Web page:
FDA warns of lead contamination in cinnamon products sold at discount stores

The U.S. Food and Drug Administration (FDA) said in a safety advisory Wednesday that it has detected other ground cinnamon applesauce products contaminated with lead.

Ground cinnamon products that contain lead are: La Fiesta, from La Superior SuperMercados; Marcum, from Save A Lot; MK, from SF Supermarket; Swad, by Patel Brothers; Supreme Tradition, from Dollar Tree & Family Dollar; and Eli Chilar, from La Joya Morelense.

Cinnamon Applesauce BagsFDA

A Dollar Tree spokesperson said in a statement that it has removed all Supreme Tradition products from its stores nationwide.

“We take this situation very seriously,” the spokesperson said. The other retailers did not immediately respond to requests for comment.

People should not eat, sell or serve ground cinnamon products and should throw them away, the FDA explained. The products have a long shelf life, she noted.

No illnesses or adverse effects have been reported.

An FDA analysis revealed that all six products had elevated lead levels, ranging from 2.03 to 3.4 parts per million. The FDA has only set limits for lead levels in certain foods; spices are not among them. The Food and Agriculture Organization of the United Nations has proposed an international safety standard of 2.5 parts per million for spices containing cinnamon.

(FDA investigates whether bags of cinnamon applesauce were intentionally contaminated)

Lead exposure can be harmful to both children and adults, but high levels can be especially dangerous for children, as they can cause serious health problems, including learning and behavioral problems and lower IQ. according to the FDA. According to the Centers for Disease Control and Prevention (CDC), other problems can include brain and nervous system damage, as well as hearing and speech problems.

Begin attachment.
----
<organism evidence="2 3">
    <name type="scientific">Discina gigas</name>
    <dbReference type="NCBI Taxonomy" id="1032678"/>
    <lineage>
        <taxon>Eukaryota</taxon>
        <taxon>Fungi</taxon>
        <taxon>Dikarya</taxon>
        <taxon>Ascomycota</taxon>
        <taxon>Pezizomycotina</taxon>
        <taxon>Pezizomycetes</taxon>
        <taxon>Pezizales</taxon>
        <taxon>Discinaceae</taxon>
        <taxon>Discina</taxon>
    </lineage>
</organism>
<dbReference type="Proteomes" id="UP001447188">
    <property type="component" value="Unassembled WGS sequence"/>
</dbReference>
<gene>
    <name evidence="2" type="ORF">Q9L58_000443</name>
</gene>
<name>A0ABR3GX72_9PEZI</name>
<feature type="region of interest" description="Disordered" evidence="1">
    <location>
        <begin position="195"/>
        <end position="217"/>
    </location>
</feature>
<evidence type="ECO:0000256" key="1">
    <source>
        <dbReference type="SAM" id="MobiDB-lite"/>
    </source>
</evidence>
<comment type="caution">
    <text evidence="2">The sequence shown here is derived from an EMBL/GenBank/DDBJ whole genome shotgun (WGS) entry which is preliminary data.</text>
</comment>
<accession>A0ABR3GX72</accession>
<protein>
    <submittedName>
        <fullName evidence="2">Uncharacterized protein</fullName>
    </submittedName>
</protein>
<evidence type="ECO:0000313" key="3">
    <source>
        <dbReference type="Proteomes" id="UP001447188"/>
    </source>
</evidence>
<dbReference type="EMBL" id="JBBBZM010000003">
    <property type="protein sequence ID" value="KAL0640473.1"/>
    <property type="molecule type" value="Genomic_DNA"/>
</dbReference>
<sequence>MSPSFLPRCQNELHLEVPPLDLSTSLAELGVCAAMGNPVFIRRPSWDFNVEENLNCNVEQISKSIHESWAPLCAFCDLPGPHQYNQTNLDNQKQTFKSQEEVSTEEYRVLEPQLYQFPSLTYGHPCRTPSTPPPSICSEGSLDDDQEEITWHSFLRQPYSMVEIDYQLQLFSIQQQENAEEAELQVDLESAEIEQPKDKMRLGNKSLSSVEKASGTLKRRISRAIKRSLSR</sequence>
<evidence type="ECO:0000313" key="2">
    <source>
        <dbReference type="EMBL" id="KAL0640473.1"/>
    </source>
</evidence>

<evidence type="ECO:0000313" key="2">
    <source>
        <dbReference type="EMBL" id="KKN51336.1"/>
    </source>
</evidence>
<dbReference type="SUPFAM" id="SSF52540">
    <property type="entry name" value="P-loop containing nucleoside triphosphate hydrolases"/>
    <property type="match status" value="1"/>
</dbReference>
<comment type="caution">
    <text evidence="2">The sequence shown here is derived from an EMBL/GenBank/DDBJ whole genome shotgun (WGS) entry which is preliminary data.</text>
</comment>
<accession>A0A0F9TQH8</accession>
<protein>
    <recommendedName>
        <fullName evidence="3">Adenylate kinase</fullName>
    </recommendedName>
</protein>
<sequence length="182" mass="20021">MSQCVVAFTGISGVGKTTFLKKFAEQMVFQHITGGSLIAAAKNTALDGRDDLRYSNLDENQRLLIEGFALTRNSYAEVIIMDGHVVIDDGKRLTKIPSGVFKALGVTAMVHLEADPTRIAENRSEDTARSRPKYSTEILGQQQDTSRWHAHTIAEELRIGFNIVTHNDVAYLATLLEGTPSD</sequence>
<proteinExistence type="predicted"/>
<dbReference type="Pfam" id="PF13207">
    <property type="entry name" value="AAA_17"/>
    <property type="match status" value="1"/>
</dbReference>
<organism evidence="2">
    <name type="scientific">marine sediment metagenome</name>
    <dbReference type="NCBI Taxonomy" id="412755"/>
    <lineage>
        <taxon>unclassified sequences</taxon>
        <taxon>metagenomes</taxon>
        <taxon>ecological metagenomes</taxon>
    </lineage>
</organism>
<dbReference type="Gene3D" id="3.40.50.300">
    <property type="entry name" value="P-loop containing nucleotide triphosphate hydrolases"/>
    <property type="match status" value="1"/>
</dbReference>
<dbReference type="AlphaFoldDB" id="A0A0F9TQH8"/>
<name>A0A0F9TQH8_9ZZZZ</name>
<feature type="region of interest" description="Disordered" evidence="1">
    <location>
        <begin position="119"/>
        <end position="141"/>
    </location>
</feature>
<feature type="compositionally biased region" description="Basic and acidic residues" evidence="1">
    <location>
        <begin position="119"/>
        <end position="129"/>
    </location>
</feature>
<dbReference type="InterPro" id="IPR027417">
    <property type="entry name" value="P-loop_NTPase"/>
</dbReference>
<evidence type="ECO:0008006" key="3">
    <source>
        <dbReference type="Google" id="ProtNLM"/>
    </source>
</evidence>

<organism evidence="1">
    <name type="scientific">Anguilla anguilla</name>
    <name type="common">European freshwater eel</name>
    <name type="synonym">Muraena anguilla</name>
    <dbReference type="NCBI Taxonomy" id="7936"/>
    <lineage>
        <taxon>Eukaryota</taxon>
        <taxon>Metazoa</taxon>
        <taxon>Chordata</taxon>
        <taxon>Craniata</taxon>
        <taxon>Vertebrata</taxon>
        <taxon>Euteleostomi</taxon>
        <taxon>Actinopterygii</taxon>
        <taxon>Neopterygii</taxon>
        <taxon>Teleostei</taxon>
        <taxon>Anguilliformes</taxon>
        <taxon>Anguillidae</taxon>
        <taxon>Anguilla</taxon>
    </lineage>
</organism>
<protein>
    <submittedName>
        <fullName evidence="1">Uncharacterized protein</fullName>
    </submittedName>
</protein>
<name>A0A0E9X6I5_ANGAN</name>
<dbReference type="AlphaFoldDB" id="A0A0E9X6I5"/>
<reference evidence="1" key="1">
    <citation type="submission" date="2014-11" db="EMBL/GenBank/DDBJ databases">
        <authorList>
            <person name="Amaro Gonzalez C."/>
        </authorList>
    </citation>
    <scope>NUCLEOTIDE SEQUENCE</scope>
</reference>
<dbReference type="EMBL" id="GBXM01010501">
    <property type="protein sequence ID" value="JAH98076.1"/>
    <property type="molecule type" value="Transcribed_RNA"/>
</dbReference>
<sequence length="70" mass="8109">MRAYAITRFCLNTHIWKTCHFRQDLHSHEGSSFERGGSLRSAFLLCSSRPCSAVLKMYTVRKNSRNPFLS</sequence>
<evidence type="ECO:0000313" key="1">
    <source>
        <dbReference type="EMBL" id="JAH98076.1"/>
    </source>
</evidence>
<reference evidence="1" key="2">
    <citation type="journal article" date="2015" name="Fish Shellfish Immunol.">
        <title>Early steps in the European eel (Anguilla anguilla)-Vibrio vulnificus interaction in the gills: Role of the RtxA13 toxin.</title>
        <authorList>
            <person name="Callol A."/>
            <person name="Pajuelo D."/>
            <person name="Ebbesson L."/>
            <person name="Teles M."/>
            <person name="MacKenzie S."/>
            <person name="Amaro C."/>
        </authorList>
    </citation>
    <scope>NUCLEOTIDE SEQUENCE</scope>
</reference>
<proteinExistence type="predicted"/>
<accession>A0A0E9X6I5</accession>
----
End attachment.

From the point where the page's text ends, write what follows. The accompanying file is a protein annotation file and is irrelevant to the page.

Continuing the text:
The warning follows the recall of lead-contaminated applesauce and cinnamon bags from the Florida-based company WanaBana USA. According to the CDC, as of February 23, there have been 468 reports of confirmed, suspected and probable cases of lead poisoning in 44 states. Many of those affected were young children.

According to the agency, cinnamon was the most likely source of lead contamination in applesauce pouches. Following the recall, the FDA sampled ground cinnamon products from discount stores for lead contamination.

It is unclear whether the contaminated products the FDA identified Wednesday came from the same supplier as WanaBana. The agency did not immediately respond to a request for comment.

Laurie Beyranevand, director of the Center for Agriculture and Food Systems at Vermont Graduate School of Law, said it wouldn’t be unusual for the cinnamon to come from the same supplier.

“Given the complexity of the food supply chain, it is likely that contaminated cinnamon ended up in many different products,” he added.

Brian Ronholm, director of food policy at Consumer Reports, a nonprofit group that investigates the safety of the food system, called the FDA warning “alarming.”

“It shows that the problem is more widespread than we might believe,” he said.